At the other end of the employee spectrum, it is important that emerging leaders continue to feel recognized by executives and that they remain an integral part of the team. It is well documented that employees are most inclined to leave a company when they become dissatisfied with management or their jobs. This underscores the need for company leaders to stay in front of teams, presenting an outlook for the days ahead and employees’ roles in that future. Employees who feel like they are important contributors in their organization’s future and understand the company’s vision tend to be more dedicated to the company and their colleagues, even when they’re not coming into an office every day.

One way to discourage tendencies to isolate and disconnect is by incorporating or improving team-based goals within employees’ incentive compensation programs.

This is an ideal time for leaders to continue to continue to be vocal proponents of manager feedback. It should be incumbent on direct managers to remain in regular contact with their team members. As needed, managers may require coaching to ensure ongoing communication is construed positively and not as micromanagement.

The beginning of the year is a great time to develop defined performance goals. Given employees’ concerns that their results will go unnoticed, equipping them with clear objectives helps them demonstrate success. Of course, goal achievement holds greater weight when it is rewarded; so be sure to align performance with a rewards program. While a traditional incentive plan is cash-based, companies may choose to be more creative and financially prudent by granting non-monetary awards. Now more than ever, simple verbal appreciation and praise go a long way.

People feel more isolated and alone..

In recent years, surveys show that individuals may be lacking human interaction. One 2018 survey documented that more than half of employees who spend four or more hours per day communicating through technology versus direct conversation report often feeling lonely. Obviously, COVID-19 has only further restricted in-person communications.

Some of the same employees who report their preferences for telecommuting also indicate that their offices are toxic. This should prompt leaders to address organizational culture and employee relationships, not simply allow workers to disconnect from one another.

Historical evidence suggests a negative connotation attached to telecommuting and a belief that remote employees do not work as hard. The prevalence of WFH over the last year has helped dissuade this mindset. Additionally, the revival of diversity, inclusion and equity initiatives should also help change attitudes toward WFH. As with many responsibilities, success or failure in a job depends on an individual’s performance, knowledge, skills, abilities and behaviors—and not necessarily the work location.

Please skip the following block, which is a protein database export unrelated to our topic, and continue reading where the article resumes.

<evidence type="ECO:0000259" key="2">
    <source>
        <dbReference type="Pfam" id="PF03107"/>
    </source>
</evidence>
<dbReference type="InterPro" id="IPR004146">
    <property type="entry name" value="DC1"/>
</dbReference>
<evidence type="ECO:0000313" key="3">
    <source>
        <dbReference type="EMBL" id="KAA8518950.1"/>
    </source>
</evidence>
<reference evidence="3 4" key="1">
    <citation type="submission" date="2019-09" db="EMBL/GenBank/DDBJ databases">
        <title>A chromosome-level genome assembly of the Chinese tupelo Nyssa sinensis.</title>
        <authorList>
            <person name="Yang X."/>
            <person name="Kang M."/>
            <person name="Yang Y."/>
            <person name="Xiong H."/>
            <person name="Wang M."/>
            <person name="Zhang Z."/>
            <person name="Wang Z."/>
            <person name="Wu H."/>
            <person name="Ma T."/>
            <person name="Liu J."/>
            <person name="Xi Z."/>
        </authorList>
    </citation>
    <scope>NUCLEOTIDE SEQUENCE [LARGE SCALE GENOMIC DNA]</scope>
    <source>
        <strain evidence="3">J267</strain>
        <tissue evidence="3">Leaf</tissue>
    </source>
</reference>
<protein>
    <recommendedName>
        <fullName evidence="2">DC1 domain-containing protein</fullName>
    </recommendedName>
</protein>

This again highlights the need for managers to remain close to their employees and be proactive in development, positive reinforcement, prompt course corrections and remedial training as needed.

One way to discourage tendencies to isolate and disconnect is by incorporating or improving team-based goals within employees’ incentive compensation programs. A team goal will require colleagues to engage with one another, which ideally results in greater performance for the company as well.

Team goals may be financially focused or encourage collaboration through executing cultural initiatives, improving internal processes or cross-training. It almost goes without saying that money is a motivator for many employees, and in combination with healthy pressure to respect one’s team members, these goals should have a high probability of achievement. The recognition and reward that follow serve as natural reinforcers and foster more cohesive group dynamics.

Finally, employees should not sit idly by, waiting for their companies’ executives or their managers to communicate with them. Many open-door policies may be virtual for now, but workers should continue using or requesting them. In some instances, a video chat from a home office may be far more constructive than attempting to hold a one-on-one conversation at a job site or in a buzzing headquarters.

Field workers cannot be forgotten during the focus on remote work. Because there is a natural disconnect when an employee is always at a job site, many contractors have struggled to close this gap. When field workers are continuously interacting with customers, other contractors, suppliers and colleagues—versus being in a corporate office—they need specific recognition and rewards programs that align them and encourage loyalty with their employers. These programs can range from supplying effective personal protective equipment, to more memorable actions like spot bonuses for exceptional behavior and tokens of appreciation sent to employees’ homes.

Emerging from the pandemic stronger means thinking about your employee retention and engagement strategy along with your business plans. Addressing common concerns about working from home now and supporting employees through the current disruption will improve trust, reduce worker turnover and build teams that are invested in your organization’s future.